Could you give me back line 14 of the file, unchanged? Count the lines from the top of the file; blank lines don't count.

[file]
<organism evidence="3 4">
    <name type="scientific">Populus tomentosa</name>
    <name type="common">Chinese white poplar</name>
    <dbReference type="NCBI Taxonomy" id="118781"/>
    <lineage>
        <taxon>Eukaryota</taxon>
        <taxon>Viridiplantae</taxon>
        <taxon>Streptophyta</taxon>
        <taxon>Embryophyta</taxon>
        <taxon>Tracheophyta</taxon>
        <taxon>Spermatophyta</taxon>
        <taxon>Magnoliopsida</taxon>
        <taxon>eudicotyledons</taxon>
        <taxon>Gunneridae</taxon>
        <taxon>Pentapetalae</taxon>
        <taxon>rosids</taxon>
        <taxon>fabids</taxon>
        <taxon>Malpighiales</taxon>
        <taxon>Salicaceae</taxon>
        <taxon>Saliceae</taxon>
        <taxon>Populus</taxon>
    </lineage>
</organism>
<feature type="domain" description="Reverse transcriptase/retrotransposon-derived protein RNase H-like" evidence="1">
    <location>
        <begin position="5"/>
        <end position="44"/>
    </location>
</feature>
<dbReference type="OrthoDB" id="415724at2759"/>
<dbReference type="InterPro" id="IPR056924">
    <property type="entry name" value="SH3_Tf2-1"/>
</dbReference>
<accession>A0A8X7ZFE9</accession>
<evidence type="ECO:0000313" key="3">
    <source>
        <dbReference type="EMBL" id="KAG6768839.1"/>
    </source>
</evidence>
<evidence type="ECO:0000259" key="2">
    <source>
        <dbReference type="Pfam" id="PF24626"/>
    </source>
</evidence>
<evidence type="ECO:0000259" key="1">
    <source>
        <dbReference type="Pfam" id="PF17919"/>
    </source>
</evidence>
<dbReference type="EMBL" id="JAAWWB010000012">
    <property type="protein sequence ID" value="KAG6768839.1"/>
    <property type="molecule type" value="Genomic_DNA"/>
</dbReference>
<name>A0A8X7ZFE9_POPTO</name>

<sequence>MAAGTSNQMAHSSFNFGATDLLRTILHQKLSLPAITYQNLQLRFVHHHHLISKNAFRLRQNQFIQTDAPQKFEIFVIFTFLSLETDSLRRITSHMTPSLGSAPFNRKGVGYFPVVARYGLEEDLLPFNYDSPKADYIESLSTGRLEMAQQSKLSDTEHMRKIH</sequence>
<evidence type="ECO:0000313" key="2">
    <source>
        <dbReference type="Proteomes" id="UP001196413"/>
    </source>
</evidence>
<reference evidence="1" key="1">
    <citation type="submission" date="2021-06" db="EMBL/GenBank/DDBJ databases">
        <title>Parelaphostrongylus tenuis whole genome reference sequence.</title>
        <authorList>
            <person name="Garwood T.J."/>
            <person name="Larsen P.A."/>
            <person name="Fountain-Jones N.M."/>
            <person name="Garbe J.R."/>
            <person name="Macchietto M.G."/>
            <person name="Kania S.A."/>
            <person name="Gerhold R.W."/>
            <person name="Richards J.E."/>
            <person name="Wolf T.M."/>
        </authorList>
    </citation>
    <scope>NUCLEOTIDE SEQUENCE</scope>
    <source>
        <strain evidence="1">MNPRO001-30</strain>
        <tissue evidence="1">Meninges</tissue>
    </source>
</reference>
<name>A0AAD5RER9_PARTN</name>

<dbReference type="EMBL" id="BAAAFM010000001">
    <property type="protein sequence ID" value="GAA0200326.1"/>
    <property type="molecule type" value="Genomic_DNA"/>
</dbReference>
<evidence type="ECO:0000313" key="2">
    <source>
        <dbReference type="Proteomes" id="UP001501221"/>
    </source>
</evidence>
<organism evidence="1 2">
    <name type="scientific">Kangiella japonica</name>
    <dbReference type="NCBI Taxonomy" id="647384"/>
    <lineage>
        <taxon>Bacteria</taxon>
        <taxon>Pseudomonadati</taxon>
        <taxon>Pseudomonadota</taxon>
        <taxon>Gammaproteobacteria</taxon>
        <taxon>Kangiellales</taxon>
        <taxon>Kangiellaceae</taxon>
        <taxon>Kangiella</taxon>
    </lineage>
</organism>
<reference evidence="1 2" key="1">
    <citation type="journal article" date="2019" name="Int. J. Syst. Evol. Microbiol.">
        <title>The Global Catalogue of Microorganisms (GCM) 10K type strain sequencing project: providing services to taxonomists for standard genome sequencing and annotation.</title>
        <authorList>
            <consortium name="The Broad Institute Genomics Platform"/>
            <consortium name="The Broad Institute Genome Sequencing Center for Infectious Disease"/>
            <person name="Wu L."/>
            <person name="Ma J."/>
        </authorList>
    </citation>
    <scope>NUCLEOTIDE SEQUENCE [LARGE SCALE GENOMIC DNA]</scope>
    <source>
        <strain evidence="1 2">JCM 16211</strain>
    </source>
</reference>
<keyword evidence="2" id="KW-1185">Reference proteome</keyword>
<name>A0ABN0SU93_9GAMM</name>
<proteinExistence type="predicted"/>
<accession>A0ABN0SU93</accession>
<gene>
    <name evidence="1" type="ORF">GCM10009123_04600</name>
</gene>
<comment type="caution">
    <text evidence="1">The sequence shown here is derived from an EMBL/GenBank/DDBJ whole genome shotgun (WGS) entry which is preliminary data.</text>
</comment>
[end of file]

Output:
        <taxon>Gunneridae</taxon>